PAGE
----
Henry Ramsden Bramley and John Stainer, Christmas Carols, New and Old (London: Novello, Ewer & Co., 1871).
Of the carols contained in this Second Series, the melodies of ten are sung by tradition in various parts of England, the rest are original. Of the former, five have been taken down from actual recitation and five drawn from previous collections. The tune of XXVI. [The Incarnation] is sung in Gloucestershire, and, it may be, elsewhere, to the words of III. [A Virgin Unspotted], in the first part of this collection. To avoid repetition without losing the air, it is here given to other words.
Among the class of Carols there may be some which, like XII. [The Seven Joys Of Mary] in the previous selection, may be thought open to the charge of being irreverent, or otherwise unsuitable to the professed object of this publication. The Editor's apology is, that while they have admitted nothing which appears to them to contain positive error, they have made every effort to preserve those compositions which prove their hold upon the popular mind, by their continued use up to the present time. Reverence, they would remark, is not to be judged in all cases by the same standard; and it is believed there there is nothing either in the Carol to which allusion has been already made, or in any of those now put forth, which is incompatible with reverence in persons of simple faith and unsophisticated training. Such Carols may afford pleasure to some who are unable to make use of the more difficult productions of modern composers, while those who prefer the latter may perhaps find in the whole collection an adequate supply of words and music adapted to a more fastidious taste.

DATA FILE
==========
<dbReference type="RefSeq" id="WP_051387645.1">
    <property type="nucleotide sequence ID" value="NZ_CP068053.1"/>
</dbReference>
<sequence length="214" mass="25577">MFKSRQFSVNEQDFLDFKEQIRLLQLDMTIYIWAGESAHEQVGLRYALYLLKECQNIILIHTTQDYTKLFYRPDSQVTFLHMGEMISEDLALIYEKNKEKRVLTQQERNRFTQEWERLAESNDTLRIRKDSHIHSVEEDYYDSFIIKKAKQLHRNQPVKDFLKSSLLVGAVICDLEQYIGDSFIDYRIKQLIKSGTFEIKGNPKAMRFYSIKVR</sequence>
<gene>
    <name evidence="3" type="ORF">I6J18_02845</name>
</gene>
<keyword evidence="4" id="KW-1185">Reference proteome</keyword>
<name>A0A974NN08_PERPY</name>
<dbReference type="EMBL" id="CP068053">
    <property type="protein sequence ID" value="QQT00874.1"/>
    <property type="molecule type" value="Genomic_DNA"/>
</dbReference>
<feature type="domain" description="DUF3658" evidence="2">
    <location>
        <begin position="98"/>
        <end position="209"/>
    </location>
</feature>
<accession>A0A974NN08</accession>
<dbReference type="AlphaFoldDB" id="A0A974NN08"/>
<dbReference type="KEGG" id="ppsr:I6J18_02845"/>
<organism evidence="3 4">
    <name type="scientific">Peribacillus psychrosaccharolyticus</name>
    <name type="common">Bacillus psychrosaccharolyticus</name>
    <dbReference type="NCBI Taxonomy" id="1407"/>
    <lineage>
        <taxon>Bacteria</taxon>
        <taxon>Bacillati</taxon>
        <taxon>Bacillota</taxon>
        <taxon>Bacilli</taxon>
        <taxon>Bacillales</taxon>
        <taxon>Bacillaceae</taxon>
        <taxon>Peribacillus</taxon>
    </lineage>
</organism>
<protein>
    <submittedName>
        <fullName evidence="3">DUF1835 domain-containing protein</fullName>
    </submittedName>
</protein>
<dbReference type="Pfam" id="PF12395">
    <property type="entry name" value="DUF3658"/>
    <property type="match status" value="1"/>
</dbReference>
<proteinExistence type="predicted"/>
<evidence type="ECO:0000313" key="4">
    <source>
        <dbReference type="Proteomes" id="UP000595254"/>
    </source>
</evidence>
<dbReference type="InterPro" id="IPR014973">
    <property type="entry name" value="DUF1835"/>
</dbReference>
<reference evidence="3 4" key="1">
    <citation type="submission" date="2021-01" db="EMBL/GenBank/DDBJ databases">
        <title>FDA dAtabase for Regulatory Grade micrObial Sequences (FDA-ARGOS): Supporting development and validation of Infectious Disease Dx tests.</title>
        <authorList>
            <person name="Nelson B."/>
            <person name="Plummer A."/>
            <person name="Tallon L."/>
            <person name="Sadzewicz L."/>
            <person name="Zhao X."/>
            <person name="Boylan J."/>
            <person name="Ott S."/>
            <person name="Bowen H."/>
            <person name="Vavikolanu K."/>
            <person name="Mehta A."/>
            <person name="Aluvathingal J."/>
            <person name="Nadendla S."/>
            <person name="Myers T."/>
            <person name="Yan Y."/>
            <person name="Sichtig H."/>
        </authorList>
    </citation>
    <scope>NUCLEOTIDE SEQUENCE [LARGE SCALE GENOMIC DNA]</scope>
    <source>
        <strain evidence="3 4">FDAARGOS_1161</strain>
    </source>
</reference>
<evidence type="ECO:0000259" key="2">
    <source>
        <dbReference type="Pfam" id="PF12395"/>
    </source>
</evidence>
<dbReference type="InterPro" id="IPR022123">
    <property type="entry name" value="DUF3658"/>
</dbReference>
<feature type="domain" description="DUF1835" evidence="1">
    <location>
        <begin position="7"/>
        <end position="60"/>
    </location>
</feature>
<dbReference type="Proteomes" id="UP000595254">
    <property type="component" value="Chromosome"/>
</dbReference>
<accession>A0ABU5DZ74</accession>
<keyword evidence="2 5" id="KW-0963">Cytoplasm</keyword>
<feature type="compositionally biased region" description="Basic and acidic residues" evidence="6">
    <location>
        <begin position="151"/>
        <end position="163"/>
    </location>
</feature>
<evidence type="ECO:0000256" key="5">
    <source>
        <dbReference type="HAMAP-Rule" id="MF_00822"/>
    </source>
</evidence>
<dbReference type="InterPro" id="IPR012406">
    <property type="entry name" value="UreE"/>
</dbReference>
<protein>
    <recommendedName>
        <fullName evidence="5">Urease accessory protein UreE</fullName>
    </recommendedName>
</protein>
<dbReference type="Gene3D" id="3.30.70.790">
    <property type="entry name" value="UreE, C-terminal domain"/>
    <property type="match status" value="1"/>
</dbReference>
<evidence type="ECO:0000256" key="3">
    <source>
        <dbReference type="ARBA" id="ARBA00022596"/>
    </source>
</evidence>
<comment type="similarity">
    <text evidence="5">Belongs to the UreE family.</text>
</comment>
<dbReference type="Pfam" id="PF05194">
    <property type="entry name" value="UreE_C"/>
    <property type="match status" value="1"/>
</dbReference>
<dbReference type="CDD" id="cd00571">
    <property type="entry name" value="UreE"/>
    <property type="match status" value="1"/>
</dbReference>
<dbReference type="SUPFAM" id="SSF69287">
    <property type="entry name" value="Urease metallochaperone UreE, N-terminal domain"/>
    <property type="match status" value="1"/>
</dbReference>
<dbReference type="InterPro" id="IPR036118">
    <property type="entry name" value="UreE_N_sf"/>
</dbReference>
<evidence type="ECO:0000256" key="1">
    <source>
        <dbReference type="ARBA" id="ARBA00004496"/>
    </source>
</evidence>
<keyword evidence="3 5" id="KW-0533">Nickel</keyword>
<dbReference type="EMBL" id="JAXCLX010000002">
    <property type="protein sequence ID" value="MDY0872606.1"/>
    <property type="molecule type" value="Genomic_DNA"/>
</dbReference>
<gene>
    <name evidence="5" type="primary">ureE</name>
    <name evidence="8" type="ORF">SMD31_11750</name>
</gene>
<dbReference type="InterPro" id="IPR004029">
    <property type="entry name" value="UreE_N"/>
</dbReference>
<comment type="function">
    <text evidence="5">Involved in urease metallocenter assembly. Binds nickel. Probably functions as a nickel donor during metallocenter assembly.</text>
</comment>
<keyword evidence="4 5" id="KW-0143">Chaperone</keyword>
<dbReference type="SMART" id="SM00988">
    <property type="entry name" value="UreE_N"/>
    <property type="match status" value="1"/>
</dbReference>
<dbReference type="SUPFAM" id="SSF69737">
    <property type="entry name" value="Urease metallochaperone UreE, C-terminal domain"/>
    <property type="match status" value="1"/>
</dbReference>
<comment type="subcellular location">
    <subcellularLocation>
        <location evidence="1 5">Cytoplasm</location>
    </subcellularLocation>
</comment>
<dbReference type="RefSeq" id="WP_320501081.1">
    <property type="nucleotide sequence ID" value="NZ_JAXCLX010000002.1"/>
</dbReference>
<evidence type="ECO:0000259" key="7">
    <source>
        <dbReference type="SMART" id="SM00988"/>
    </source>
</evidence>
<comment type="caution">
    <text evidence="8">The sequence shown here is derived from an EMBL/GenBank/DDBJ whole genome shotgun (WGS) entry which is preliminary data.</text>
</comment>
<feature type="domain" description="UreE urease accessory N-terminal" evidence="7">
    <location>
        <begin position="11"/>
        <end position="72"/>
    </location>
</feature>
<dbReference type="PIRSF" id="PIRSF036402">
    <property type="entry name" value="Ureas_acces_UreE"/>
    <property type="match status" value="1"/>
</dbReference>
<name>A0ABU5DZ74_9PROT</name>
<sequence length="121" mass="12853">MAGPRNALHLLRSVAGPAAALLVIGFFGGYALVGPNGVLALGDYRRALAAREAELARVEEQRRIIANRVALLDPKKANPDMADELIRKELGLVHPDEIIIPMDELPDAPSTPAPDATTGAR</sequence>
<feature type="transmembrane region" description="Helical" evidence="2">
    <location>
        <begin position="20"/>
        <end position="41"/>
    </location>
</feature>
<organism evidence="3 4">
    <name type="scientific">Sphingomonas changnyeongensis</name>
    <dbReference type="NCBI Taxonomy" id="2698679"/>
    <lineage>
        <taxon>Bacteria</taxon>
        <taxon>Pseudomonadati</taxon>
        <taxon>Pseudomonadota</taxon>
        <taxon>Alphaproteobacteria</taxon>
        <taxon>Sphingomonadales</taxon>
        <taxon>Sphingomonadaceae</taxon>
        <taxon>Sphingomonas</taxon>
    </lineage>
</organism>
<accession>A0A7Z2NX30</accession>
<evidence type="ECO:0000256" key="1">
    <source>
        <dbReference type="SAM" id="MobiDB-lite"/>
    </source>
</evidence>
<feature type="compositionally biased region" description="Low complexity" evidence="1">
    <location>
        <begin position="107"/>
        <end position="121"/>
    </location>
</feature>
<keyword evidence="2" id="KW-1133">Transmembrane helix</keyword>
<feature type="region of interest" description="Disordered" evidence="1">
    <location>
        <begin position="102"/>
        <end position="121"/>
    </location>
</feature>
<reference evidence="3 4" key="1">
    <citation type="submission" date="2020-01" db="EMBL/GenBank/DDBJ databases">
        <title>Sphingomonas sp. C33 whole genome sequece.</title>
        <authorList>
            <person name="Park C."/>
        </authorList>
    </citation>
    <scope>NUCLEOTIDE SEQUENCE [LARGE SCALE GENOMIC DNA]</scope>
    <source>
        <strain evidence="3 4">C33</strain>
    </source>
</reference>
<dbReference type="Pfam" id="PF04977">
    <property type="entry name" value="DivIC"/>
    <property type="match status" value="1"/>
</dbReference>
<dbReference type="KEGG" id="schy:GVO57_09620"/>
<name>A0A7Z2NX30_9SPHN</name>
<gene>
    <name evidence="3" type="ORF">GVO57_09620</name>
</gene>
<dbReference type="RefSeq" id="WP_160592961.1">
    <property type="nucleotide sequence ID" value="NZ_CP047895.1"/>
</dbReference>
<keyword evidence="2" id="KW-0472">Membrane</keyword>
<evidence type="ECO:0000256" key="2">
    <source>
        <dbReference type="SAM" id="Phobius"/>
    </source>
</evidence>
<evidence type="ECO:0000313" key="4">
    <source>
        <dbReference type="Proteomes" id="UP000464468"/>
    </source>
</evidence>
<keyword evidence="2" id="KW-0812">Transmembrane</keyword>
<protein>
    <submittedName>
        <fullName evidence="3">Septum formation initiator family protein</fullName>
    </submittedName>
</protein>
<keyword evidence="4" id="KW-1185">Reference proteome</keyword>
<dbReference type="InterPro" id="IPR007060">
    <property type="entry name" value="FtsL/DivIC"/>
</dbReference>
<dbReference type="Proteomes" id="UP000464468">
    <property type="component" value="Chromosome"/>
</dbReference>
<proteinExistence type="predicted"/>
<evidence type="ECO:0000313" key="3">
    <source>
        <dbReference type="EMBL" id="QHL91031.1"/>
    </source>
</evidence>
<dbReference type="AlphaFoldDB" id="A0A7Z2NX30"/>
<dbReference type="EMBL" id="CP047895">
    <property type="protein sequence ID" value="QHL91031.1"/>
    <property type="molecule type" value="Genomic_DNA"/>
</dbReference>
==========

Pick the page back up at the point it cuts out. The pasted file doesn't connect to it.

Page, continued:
With regard to the original Carols, the source of words, as well as the composer, is in each case specified. The two Ancient Carols, XXV. [The Virgin And Child] and XXXII. [In Bethlehem, That Noble Place], have been borrowed, with such alterations as the change of language seemed to require, from "Songs of the Nativity," Edited by Mr. W. H. Husk, Librarian of the Sacred Harmonic Society, a valuable collection which has also been employed in the collation of the words of several of the traditional Carols.
The Editors are encouraged by the reception given to their previous attempt to hope that they may have been instrumental in promoting the performance of Christmas Carols on a scale worthy of the increased resources and awakening zeal of the Church.
Editor's Note: The date of 1871 for publication of the First Series was a misreading. Percy Dearmer mentioned that a publication occurred in 1871. However, he was describing a combined publication of the First and Second Series. People have assumed that this represented the date of publication of both Series. However, it is clear from the Prefaces to the two Series that the First Series was published some time prior to the Second Series. It has been determined from other sources that the First Series was published in 1867, the Second Series in 1871, and the Third Series in 1878.
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